Although dogs were the first to bite – many other pets are stretching their wings and trying their paws at the 9-5 life! Working animals generally have instincts that are honed with intensive training to perform specific vital tasks or roles. Scoot over humans, machines, and robots, and make way for super skilled pets doing human jobs (arguably, better than we do).
Animal-assisted therapy involves using trained, certified animals as part of a medical patient's therapeutic plan. Today the list of furrapists includes dogs, cats, miniature horses, cows, and the list goes on.
Today, virtually any animal can be used as an emotional support animal without training. Emotional support animals provide comfort or aid to an individual through companionship, unconditional positive regard, and affection.
Hounds are the apparent top dog in policing, but horses have just as long and prominent careers as dogs in this field. These animals can be trained to assist the police and other law-enforcement agencies in the line of duty and chase down criminals. In some cases, K-9s (i.e. ‘police dogs’) might be trained to sniff out all manner of substances.
Cats, birds, snakes, and other pets are also used to provide emotional support to officers who experience trauma in the line of their duty.
‘Fetch’ & rescue
Search-and-rescue dogs have great agility and exceptional senses of smell and hearing. These highly trained animals serve in many fields, including tracking, specialised search, avalanche rescue, and cadaver location.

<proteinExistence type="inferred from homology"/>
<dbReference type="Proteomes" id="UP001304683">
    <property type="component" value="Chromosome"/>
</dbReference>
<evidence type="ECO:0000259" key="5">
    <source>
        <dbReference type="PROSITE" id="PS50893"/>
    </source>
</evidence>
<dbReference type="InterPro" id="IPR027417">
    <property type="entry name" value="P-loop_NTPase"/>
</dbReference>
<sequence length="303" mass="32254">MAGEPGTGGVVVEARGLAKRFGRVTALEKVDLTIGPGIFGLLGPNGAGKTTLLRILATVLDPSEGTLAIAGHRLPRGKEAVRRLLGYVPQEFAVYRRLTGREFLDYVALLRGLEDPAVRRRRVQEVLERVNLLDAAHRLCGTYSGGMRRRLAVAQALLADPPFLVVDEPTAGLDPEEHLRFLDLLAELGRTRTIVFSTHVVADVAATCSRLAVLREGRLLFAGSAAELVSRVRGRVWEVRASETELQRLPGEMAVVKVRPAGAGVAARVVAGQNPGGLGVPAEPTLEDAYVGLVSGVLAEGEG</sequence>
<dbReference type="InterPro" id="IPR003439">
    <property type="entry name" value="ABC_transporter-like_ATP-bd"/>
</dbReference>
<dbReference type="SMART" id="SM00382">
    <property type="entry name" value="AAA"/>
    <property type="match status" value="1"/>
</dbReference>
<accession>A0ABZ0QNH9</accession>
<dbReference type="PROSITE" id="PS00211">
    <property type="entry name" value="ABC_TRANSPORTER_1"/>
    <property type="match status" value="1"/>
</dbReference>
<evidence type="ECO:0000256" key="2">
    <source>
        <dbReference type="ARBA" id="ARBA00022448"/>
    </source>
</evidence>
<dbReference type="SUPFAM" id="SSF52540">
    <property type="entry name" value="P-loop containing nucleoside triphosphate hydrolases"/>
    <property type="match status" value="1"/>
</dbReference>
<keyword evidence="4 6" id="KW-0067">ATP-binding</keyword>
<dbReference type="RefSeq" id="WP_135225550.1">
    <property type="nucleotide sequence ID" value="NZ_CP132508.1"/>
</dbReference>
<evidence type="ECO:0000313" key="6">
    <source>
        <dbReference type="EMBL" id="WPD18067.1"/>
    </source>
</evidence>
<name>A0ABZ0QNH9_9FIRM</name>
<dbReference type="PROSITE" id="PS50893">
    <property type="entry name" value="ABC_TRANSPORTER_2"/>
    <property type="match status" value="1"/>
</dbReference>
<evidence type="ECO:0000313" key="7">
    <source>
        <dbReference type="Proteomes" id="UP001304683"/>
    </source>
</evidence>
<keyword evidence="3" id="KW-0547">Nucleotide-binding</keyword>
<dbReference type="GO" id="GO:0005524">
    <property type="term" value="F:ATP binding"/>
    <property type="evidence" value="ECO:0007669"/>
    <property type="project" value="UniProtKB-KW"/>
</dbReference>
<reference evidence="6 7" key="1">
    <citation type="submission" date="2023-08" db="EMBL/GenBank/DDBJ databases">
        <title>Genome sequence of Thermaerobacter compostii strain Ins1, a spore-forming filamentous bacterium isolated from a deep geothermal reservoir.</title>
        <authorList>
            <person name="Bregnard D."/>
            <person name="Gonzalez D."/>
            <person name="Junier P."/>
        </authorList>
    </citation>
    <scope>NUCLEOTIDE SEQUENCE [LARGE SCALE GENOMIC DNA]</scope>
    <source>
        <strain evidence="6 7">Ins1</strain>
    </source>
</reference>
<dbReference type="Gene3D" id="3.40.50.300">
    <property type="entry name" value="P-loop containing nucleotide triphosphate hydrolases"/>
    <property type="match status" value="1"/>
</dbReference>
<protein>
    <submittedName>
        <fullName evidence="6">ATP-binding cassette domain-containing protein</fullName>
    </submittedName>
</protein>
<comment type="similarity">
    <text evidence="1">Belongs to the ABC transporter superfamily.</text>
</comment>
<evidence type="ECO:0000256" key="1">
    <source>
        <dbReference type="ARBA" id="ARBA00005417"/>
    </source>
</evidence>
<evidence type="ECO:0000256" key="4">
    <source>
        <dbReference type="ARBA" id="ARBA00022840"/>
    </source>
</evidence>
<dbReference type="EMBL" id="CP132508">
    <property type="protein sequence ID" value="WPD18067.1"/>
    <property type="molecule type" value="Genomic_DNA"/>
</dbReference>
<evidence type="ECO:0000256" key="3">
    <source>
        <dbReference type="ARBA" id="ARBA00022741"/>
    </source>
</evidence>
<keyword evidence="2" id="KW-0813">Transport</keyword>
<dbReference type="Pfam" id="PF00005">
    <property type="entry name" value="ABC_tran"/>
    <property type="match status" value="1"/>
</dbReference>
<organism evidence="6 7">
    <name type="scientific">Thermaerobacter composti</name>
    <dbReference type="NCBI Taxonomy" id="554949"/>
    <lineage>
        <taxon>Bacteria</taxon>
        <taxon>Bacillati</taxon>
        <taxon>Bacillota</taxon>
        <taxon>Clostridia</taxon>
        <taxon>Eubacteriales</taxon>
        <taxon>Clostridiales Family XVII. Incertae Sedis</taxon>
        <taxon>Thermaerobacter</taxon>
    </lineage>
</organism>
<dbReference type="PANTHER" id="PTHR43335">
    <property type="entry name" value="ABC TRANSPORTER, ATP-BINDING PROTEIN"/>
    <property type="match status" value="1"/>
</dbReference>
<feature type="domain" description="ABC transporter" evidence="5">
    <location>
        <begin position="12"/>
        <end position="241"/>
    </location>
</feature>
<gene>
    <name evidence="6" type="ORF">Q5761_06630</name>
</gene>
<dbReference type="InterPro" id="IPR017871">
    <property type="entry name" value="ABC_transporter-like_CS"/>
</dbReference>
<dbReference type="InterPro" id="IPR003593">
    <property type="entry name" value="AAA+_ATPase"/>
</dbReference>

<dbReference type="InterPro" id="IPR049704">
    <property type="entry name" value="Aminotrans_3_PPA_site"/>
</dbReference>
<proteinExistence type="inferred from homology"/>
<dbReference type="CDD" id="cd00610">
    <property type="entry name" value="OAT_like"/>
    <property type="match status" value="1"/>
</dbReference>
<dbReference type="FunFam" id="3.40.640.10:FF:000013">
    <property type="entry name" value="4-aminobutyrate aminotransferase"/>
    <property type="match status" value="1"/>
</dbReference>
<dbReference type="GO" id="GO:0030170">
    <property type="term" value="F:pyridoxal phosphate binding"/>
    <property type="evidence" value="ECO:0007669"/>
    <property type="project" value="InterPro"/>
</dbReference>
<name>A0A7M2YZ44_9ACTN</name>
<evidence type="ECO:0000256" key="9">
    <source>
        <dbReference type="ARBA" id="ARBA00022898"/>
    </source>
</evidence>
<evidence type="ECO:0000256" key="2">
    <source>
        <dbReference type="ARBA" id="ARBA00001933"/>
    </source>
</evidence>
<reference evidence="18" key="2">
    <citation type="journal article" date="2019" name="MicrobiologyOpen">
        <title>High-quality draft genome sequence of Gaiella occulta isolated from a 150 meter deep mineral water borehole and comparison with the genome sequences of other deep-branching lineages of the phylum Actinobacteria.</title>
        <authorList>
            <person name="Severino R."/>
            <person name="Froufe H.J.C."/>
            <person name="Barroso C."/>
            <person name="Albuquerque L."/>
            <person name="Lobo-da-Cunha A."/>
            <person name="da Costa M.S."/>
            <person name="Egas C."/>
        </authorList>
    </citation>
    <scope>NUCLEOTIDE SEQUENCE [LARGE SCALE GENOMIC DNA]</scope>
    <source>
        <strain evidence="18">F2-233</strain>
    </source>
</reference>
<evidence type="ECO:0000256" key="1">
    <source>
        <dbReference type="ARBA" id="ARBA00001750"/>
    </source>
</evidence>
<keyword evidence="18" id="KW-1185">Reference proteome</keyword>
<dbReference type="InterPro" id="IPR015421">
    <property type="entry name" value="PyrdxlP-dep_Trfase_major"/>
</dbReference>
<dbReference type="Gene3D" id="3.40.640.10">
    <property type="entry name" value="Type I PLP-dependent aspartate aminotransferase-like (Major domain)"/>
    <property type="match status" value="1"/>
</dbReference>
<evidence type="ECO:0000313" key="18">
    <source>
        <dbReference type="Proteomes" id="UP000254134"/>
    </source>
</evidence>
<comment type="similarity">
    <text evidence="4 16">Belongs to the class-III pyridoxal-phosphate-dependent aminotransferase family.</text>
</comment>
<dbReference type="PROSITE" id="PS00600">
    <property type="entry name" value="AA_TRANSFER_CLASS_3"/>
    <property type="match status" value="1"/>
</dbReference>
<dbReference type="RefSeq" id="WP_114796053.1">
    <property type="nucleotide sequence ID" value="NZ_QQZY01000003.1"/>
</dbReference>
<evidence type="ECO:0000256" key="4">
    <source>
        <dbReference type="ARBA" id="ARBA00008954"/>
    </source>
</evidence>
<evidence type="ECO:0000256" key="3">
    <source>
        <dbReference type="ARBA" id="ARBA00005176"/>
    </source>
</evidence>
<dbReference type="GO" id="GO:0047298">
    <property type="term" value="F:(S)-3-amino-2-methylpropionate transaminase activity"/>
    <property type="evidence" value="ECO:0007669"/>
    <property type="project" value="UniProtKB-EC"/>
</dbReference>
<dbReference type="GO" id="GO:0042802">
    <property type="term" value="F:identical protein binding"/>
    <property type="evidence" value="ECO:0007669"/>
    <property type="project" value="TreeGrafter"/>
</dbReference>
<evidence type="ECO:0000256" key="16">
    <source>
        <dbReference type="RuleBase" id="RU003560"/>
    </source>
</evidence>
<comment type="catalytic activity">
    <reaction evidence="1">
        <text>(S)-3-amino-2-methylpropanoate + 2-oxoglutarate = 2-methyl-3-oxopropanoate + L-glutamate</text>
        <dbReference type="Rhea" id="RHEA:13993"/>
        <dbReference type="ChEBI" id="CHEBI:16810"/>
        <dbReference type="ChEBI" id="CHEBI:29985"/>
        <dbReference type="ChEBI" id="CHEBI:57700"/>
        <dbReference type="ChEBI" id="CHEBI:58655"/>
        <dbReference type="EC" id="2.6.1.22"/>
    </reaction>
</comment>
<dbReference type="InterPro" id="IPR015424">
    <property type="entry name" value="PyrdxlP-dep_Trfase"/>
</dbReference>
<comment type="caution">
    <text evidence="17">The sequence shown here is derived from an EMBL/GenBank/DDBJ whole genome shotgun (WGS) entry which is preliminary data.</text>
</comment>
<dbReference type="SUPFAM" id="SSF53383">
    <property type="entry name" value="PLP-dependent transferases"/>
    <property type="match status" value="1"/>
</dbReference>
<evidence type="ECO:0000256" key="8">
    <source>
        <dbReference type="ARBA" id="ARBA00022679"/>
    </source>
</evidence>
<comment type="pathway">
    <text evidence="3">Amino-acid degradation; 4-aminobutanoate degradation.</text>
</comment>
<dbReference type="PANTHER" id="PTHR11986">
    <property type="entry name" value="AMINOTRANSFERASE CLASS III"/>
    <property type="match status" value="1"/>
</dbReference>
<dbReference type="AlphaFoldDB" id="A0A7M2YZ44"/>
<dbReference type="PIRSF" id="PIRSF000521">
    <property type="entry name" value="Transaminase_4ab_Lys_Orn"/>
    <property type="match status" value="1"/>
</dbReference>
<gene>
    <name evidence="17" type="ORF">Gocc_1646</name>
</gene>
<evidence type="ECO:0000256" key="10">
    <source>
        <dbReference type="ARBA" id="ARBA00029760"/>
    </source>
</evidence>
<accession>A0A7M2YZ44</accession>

This field is still primarily dominated by dogs. There has not been much PEE (Pet Economic Empowerment) transformation in this sector. Herding dogs work with various types of livestock, such as sheep and cattle.
Blind people and others living with mobility impairments, especially from spinal-cord injuries, employ animals such as monkeys and dogs to lend a helping hand or paw. These animals can be trained to perform various daily tasks, from turning appliances on and off, to picking up dropped items, and getting their companions from point A to B. Typically, only capuchin monkeys are used, whereas dogs offer a plethora of options.
We’ve heard of dogs sniffing out explosives. Now, the military has enlisted dolphins to perform various tasks, most notably detecting underwater mines. Dolphins can easily detect mines in murky waters or at great depths with their advanced sonar-like system.
Dogs lead the pack when it comes to the 9-5 life. Because of their incredible sense of smell, dogs can also smell/detect cancer, low blood sugar, and even depression. In addition, dogs are sometimes employed to alert their owners to upcoming epileptic seizures. However, researchers are uncertain if seizure dogs respond to smells or subtle behavioural changes.